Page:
“Local news outlets have been particularly affected by the ban: while large, national news outlets were less reliant on Facebook for visibility and able to recoup some of their Facebook engagement regardless, hundreds of local news outlets have left the platform entirely, effectively gutting the visibility of local news content,” it explained.   

However, LifeSiteNews has been relatively unaffected by the ban as viewership on its official Facebook page has remained relatively the same, similar to its Instagram account since most views already came from the United States.  

Similarly unaffected was Meta: “We find little evidence that Facebook usage has been impacted by the ban.”  

“After the ban took effect, the collapse of Canadian news content production and engagement on Facebook did not appear to substantially affect users themselves,” the study said.  

While local media outlets’ viewership has declined thanks to Trudeau’s new legislation, larger media outlets have thrived due to increased payouts from the Trudeau government.  

Legacy media journalists are projected to have roughly half of their salaries paid by the Liberal government after the $100 million Google agreement and the subsidies outlined in the Fall Economic Statement.  

Mainstream Canadian media had already received massive federal payouts, but they have nearly doubled after Trudeau announced increased subsidies for legacy media outlets ahead of the 2025 election. The subsidies are expected to cost taxpayers $129 million over the next five years.   

However, just as government payouts increase, Canadians’ trust in mainstream media has decreased. Recent polling found that only one-third of Canadians consider mainstream media trustworthy and balanced.   

Similarly, a recent study by Canada’s Public Health Agency revealed that less than a third of Canadians displayed “high trust” in the federal government, with “large media organizations” as well as celebrities getting even lower scores.  

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No accounts on $7.9 million dollar ‘Truth’ Fund

Published on

From the Frontier Centre for Public Policy

By Blacklock’s Reporter

The First Nation prompted an international outcry in 2021 when it announced the discovery of 215 children’s graves hidden at the Kamloops Residential School. It said remains were found using ground penetrating radar.

Cabinet at the time lowered the Peace Tower flag at half mast for 161 days, approved $3.1 million for a national Residential Schools Student Death Register and another $238.8 million for a Residential Schools Missing Children Community Support Fund.

The Department of Crown-Indigenous Relations has confirmed it spent millions to uncover the “heartbreaking truth” of unmarked Indian Residential School graves in Kamloops, B.C. No remains have been recovered to date and no accounting of what became of the $7.9 million has been disclosed.

“The community had received $7.9 million for field work, records searches and to secure the Residential School grounds,” said Carolane Gratton, spokesperson for the department. “Details of initiatives taken by Tk’emlups te Secwepemc First Nation are best directed to the community.”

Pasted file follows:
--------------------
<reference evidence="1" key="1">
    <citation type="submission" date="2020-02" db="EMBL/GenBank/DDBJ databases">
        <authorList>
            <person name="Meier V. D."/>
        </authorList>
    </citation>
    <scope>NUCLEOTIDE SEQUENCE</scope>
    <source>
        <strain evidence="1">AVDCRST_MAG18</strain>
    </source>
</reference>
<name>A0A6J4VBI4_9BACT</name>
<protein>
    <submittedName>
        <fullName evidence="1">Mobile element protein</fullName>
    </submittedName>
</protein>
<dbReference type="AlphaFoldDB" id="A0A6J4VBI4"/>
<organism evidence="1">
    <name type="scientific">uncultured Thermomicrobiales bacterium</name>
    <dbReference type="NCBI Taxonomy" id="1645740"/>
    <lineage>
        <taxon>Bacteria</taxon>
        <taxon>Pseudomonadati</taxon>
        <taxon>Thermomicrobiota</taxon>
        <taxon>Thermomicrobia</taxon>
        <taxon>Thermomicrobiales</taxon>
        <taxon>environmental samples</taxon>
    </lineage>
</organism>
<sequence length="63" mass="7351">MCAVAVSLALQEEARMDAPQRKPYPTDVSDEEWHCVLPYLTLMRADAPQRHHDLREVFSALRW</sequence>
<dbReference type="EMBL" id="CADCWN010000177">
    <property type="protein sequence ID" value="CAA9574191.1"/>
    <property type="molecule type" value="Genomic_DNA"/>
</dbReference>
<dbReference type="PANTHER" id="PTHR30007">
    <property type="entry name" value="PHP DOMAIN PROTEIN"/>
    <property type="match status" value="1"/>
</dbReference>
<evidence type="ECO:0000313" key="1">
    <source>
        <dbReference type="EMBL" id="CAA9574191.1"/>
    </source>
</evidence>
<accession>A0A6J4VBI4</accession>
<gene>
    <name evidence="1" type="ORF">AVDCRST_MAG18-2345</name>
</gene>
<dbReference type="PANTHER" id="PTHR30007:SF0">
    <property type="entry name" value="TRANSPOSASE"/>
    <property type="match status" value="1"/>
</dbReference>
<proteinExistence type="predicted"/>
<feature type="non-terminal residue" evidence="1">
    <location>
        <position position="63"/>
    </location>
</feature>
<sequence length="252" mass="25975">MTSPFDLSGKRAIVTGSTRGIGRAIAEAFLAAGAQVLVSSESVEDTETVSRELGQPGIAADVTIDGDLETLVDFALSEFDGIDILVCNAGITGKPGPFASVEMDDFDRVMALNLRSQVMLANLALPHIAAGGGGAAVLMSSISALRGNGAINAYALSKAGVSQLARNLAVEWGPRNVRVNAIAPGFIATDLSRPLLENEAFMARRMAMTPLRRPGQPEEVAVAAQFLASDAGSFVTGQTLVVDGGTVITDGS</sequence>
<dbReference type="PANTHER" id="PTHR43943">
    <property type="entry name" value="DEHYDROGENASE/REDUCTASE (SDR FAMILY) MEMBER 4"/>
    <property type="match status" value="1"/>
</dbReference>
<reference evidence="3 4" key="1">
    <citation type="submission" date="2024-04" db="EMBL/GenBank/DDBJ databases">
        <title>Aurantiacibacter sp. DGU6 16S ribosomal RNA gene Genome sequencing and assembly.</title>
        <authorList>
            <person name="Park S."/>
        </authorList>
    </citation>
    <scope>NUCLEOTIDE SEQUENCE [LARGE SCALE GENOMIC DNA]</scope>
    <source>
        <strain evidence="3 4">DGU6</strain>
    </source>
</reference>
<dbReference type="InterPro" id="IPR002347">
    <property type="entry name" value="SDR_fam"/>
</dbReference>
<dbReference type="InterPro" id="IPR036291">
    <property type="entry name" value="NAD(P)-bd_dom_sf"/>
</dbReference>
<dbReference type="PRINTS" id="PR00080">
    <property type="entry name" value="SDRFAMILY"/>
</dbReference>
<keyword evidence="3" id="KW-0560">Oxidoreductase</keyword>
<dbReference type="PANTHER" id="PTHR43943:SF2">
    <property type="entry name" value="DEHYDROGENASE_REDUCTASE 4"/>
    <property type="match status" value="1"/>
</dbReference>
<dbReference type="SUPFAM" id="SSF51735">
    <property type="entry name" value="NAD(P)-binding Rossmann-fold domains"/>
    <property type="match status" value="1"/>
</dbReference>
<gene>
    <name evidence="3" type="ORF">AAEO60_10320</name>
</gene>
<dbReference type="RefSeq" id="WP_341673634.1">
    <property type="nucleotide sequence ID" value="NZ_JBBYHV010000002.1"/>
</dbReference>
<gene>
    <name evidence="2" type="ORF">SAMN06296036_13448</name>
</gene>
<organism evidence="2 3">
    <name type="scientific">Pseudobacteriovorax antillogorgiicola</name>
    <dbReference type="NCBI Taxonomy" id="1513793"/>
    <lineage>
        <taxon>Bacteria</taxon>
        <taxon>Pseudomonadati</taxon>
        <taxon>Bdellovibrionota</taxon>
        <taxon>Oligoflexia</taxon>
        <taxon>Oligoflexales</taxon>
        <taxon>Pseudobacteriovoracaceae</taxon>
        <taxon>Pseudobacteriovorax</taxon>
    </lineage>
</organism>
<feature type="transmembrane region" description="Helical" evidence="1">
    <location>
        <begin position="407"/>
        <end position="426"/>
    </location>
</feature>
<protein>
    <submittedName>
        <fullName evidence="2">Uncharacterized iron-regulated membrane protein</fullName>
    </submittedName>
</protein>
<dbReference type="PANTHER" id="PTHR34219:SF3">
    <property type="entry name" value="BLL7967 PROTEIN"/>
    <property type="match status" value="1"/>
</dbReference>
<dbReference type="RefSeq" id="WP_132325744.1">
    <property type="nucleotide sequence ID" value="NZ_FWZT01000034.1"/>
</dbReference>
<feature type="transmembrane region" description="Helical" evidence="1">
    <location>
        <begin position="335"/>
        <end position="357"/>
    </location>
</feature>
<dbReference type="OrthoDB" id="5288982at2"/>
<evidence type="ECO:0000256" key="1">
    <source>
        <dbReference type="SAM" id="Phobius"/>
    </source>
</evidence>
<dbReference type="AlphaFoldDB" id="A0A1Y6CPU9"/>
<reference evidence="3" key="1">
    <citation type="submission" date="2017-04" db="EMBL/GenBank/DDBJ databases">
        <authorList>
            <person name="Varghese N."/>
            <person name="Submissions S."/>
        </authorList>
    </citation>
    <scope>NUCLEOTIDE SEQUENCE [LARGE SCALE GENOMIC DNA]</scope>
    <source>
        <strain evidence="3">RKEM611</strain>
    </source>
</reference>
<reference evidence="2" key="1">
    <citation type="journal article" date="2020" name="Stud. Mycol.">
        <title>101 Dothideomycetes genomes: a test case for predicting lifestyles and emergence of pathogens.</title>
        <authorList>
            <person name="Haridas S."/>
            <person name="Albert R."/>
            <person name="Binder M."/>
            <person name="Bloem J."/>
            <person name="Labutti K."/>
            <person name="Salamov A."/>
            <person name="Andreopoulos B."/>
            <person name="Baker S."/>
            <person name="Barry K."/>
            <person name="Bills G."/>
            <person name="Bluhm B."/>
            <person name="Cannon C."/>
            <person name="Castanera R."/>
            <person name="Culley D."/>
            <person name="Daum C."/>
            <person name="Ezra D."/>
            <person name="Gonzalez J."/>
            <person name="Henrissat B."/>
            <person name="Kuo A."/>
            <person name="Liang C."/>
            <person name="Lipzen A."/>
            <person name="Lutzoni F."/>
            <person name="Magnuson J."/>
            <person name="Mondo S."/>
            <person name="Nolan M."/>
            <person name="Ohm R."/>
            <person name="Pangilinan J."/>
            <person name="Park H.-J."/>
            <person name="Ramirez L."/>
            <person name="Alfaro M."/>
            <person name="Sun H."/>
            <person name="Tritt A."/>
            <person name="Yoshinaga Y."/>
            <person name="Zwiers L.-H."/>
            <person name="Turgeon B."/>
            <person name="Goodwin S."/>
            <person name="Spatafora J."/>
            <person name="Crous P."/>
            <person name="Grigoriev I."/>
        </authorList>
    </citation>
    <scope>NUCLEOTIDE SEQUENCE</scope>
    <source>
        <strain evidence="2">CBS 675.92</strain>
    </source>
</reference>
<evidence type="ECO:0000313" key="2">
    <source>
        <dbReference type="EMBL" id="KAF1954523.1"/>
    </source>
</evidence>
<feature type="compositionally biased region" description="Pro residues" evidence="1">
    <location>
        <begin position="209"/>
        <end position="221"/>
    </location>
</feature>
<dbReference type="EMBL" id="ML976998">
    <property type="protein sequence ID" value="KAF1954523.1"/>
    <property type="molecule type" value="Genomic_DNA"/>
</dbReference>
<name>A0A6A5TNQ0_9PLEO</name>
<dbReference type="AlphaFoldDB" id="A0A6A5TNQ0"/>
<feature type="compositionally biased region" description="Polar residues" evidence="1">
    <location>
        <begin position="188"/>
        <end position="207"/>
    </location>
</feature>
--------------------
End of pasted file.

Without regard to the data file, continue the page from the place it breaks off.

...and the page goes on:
The department has not released financial accounts under the Access To Information Act. The First Nation said in a statement it “continues to grieve children that are in our care and are focused on the scientific work that needs to be done” but would not discuss the $7.9 million.

The 2021 funding was to document the “heartbreaking truth,” according to a 2022 department briefing note. “Our thoughts are with survivors, their families and communities as the heartbreaking truth about Residential Schools’ unmarked burials continues to be unveiled,” said the note.

“Funding is available to support communities, survivors and their families on their healing journey through researching, locating and memorializing those children who died while attending Indian Residential Schools,” said the note Indian Residential School Sites: Unmarked Burials.

“If pressed on Tk’emlups te Secwepemc Kamloops Indian Residential School site, the Government of Canada has provided $7.9 million over two years to the Tk’emlups te Secwepemc Nation to support the community in conducting this important work,” said the note.

The First Nation prompted an international outcry in 2021 when it announced the discovery of 215 children’s graves hidden at the Kamloops Residential School. It said remains were found using ground penetrating radar.

Cabinet at the time lowered the Peace Tower flag at half mast for 161 days, approved $3.1 million for a national Residential Schools Student Death Register and another $238.8 million for a Residential Schools Missing Children Community Support Fund. The Fund expires in 2025.

“I think Canadians have seen with horror those unmarked graves across the country and realize that what happened decades ago isn’t part of our history, it is an irrefutable part of our present,” Prime Minister Justin Trudeau earlier told reporters.

No remains have been recovered at the Kamloops site to date. A Senate committee in a 2023 report described questions regarding documentation of the 215 graves as “Residential School denialism.”

“Denialism serves to distract people from the horrific consequences of Residential Schools and the realities of missing children, burials and unmarked graves,” said the Senate Indigenous peoples committee report Honouring The Children Who Never Came Home. It recommended “the Government of Canada take every action necessary to combat the rise of Residential School denialism.”

Published with kind permission from Blacklock’s Reporter. First published here.

Blacklock’s Reporter (founded October 2012) is an Ottawa-based Internet publication covering Canadian government administration.